La Plata County ranked 18th in the state for length of life and 14th for quality of life (based on poor or fair health, poor physical health days, poor mental health days and low birth weight).
La Plata County was about average with state percentages for health behaviors such as smoking, obesity and physical inactivity.
Jollon said the county’s obesity and physical activity rates were positive takeaways from the rankings. Obesity rates remained level from last year, and the amount of adults who said they don’t have time to exercise decreased from 18 to 12 percent over the last five years.
“As a community, we are doing well in that direction,” she said.
However, the rankings did show some alarming statistics for La Plata County.
A new category for firearm fatalities was the “most alarming” statistic, Jollon said.
In La Plata County, 12 people per 100,000 residents died in a firearm-related incident. In Archuleta County, 21 people per 100,000 residents died. For the healthiest counties in the country, the rate is 7 people per 100,000 residents.
Jollon said the health department is exploring projects to promote gun safety, and has a new program that aims to reduce suicides by firearms.
Another negative takeaway from the ranking was La Plata County’s percentage of excessive drinking. Twenty-two percent of residents said they had binged drank in the last 30 days, above the state average of 19 percent and well above the U.S. top performer average of 12 percent.
La Plata County’s score in “Access to Exercise Opportunities” (79 percent) was well below the state and top performer average (91 percent). Representatives for the rankings did not immediately respond to questions.
According to the report, “Access to Exercise Opportunities measures the percentage of individuals in a county who live reasonably close to a location for physical activity. Locations for physical activity are defined as parks or recreational facilities. Parks include local, state and national parks.”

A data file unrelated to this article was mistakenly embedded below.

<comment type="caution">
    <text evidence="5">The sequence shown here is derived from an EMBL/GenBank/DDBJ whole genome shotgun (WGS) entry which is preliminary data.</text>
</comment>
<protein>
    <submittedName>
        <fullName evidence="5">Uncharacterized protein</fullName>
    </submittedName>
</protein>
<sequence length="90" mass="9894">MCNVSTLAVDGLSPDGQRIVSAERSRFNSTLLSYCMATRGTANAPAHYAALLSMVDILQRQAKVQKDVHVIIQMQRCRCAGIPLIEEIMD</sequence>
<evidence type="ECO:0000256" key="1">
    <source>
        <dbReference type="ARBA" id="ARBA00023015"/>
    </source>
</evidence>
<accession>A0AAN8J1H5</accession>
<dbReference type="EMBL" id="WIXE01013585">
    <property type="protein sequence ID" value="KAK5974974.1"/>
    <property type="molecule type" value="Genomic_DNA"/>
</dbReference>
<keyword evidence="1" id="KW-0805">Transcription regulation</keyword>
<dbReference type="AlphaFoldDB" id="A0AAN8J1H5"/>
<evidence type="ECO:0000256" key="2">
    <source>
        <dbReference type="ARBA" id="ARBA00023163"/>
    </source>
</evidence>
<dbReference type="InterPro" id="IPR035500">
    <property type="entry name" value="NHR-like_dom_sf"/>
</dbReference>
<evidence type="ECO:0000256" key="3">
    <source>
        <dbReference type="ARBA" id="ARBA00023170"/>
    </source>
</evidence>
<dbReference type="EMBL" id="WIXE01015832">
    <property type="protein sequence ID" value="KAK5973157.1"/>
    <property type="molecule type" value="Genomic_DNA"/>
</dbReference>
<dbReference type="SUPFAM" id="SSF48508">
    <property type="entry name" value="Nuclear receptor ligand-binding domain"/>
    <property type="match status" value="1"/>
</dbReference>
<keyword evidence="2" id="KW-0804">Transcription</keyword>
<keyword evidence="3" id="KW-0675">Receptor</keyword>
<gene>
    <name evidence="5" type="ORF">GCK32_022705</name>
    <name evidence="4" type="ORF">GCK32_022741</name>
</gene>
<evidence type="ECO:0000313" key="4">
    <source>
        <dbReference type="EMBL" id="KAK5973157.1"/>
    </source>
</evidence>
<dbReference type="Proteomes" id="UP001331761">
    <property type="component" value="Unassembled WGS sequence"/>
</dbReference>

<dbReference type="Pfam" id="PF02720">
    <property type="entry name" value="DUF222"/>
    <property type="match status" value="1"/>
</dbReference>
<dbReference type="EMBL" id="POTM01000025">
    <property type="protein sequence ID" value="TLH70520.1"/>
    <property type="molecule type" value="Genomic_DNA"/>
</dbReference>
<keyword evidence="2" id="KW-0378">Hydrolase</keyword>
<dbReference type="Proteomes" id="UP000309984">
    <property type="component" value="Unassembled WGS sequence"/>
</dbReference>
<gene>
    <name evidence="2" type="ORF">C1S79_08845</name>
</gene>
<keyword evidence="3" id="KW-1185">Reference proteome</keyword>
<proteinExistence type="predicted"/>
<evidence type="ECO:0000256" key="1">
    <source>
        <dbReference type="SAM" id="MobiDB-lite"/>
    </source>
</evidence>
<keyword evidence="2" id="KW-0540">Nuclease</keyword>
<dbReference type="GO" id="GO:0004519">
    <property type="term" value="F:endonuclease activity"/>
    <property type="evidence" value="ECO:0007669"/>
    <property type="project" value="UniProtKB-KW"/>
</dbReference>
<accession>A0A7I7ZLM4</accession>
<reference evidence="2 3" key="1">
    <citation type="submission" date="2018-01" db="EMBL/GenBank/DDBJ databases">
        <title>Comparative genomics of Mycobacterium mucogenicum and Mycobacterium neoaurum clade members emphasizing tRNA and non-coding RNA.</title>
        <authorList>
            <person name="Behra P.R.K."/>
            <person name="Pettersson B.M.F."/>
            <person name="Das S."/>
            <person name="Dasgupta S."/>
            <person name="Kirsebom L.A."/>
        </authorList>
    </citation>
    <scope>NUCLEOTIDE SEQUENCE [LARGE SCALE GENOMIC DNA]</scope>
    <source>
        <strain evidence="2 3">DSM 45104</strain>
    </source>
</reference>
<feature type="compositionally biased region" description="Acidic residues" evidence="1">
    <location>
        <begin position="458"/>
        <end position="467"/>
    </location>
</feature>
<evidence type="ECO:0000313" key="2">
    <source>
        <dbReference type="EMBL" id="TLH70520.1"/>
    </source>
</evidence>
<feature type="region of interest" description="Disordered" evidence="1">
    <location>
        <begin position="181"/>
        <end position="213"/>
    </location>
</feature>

La Plata County’s rate of uninsured residents (14 percent) was higher than state average (12 percent) and national average (8 percent).
Unemployment in La Plata County (3.5 percent) was below the state average (3.9 percent) but above the national average (3.3 percent).
Dolores No. 1 for physical environmentDolores County was ranked the 46th healthiest county in the state overall, but ranked as the No. 1 county in the state for quality of physical environment for the second year in a row.
The county has less air pollution and fewer people driving to work alone than the Colorado average.
Archuleta County was ranked 24th healthiest county in Colorado.
Archuleta had a higher than average rate of uninsured residents (17 percent). The county had a score of 25 percent children in poverty (15 percent statewide) and an unemployment rate of 4 percent.
Because of its small population, San Juan County was not ranked.
The top five healthiest counties are Douglas, Broomfield, Boulder, Routt and Eagle.
Jollon said the health department will hold meetings that invites the community to discuss the rankings.